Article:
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Thinking about Accessors

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John Williams
February 27, 2004 18:38
Thinking about Accessors
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This may all be explained in the upcoming A12, but I'm trying to get
Accessors figured out in my head, and I had a few questions and comments.

===== paraphrased from Damian in

it seems very likely that if you write:

	class Foo { # version 1
		has $.bar_attr is public;

then you'll get an automagically created lvalue accessor method that will
allow you to write:

	my $foo =;
	$foo.bar_attr = 1;

and then later define a real C<Foo::bar_attr> method to encapsulate it:

	class Foo {	# version 2
		has $.bar_attr is public;
		method bar_attr is rw($rvalue) () {
			if exists $rvalue {
				croak "Negative value" if $rvalue < 0;
				$.bar_attr = $rvalue;
			return $.bar_attr;


From Damian's comments I conclude:

There will be one autogenerated accessor, with the same name as the
attribute (not get/set pairs).

It will work correctly in all these cases:

    $x = $foo.bar_attr;        # read
    $foo.bar_attr = $x;        # write
    $x = $foo.bar_attr = $y;   # write then read

My question is about these cases:

    $foo.bar_attr += $z        # read then write

L<Apocalypse 6/Lvalue subroutines> would seem to apply here because of the
"is rw" trait.  It says I will need to return a proxy object in order for
these cases to work right, because I only get to return from the accessor
once, and subsequent writes are performed on the proxy object.

In fact, I think Damian's example above (written long before A6, so not
his fault) would fail to croak if I wrote:

    $foo.bar_attr = 12;
    $foo.bar_attr -= 100;

According to A6, it should probably be written like this:

    method bar_attr() is rw {
        return my $bar_proxy is Proxy(
            for => $.bar_attr,
            STORE => {
                croak "Negative value" if $_ < 0;
                $.bar_attr = $_;

But if we *always* have to return a proxy object, in case someone uses +=
on our attribute, I can see users yearning for the simplicity of get/set,
even if it is not as syntactically sweet.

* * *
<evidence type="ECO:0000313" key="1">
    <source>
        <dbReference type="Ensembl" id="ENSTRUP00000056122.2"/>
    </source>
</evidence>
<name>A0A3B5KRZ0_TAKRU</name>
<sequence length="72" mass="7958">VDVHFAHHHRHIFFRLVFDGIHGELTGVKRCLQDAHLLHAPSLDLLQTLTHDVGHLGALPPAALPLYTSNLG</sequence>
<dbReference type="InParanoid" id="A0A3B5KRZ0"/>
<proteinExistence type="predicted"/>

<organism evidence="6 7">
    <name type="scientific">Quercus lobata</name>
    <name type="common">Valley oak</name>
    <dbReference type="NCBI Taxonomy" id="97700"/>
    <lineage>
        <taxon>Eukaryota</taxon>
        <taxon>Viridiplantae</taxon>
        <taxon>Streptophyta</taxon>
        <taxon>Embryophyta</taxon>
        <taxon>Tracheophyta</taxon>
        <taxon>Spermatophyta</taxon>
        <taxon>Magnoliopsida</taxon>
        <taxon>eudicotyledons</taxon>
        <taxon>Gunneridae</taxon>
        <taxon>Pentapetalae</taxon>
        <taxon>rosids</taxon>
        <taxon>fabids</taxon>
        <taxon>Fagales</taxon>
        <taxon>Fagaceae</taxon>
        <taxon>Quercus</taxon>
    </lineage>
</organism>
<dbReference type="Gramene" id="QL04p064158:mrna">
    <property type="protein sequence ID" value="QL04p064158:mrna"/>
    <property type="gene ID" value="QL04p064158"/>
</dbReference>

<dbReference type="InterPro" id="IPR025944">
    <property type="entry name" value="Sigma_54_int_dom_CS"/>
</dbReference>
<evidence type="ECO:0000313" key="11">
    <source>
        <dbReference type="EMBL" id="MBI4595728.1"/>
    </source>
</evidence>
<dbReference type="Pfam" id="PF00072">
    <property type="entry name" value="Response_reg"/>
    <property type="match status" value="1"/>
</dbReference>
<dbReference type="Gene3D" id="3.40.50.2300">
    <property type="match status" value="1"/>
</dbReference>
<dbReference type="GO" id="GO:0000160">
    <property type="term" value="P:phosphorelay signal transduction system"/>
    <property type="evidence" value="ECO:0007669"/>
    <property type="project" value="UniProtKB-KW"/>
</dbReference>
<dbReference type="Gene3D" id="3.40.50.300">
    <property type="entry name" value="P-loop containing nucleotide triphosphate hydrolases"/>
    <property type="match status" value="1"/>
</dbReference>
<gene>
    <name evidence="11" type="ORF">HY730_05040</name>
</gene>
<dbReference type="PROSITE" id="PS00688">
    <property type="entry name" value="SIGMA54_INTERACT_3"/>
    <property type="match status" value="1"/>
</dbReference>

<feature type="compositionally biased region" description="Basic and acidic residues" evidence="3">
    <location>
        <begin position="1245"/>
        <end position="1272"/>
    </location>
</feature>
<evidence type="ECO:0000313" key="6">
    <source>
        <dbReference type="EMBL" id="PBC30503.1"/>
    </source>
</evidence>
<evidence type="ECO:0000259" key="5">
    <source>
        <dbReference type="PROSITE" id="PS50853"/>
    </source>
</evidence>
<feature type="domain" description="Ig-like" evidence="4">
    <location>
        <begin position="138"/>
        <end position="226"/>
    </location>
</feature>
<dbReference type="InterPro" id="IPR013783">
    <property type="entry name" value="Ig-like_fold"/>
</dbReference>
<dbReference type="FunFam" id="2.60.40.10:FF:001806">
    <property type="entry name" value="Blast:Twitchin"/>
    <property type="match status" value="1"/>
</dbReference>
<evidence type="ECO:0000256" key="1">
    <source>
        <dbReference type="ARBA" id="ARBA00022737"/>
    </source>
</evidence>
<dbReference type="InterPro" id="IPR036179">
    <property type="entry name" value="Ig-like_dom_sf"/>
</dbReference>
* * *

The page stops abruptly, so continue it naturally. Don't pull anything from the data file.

I really like the "is Proxy" for tie-ing things, but I keep thinking its a
bit of overkill for accessors.  From an easy-things-should-be-easy
perspective, I wouldn't mind at all if $object.attr += 3 magically
arranged to call an accessor twice: once to read, and once to write.

The accessor would have a simple signature:

    method bar(?$val) {...}

It is simple to know if the accessor is reading or writing:

    method bar(?$val) {
        print "Ima reader" if want;
        print "Ima writer" if exists $val;

But I am asking for magic with that, because $ is no longer what it
looks like (a method with no arguments).  "$ += 3" is transformed
into "$$ + 3)".  I may lose things like the ability to
bind, etc.

A proxy should be able to do anything, it just doesn't do it as simply as
I want.  So it occurs to me that it might be possible to implement the one
in terms of the other.  To do that I need to explore another area from the
upcoming apocalypse (traits), so forgive my deficient syntax.

I want to get from here

     method bar_attr(?$val) is accessor {
        $.bar_attr = $val if exists $val;
	return $.bar_attr;

to here

     method bar_attr() is rw {
        return my $x is Proxy (
           for => $.bar_attr,
           FETCH => { $.bar_attr },
           STORE => { $.bar_attr = $_ },

using a break-the-rules trait called accessor.

I'm not sure what method gets called when a trait is applied to something,
so I will assume that APPLY is called with the something it is applied to
as the invocant.

    trait accessor {
        my $proxy is Proxy;

        method APPLY( Code $acc : ) {
            # "Proxy" is a trait/role with FETCH and STORE attributes (?)
            $proxy.FETCH = { $acc() };
            $proxy.STORE = { $acc($^a) };
            # Proxy.for is not set, since I do not know what is being
            # proxied; I only know how to access it.

            # add the rw trait
            $acc but= rw;

            # wrap the applyee
            $acc.wrap( sub (?$val) {
                $proxy = $val if exists $val; # so $ still works
                return $proxy;
            } );

I *think* that accomplishes my goal of simple-to-write accessors (for
scalars, at least).  Now I only have to change the signature in Damian's
example, and I think it will work for $foo.bar_attr -= 9999999;

	method bar_attr(?$rvalue) is accessor {
		if exists $rvalue {
			croak "Negative value" if $rvalue < 0;
			$.bar_attr = $rvalue;
		return $.bar_attr;

Or maybe I'm missing the point completely....  comments?  rebuttals?

~ John Williams

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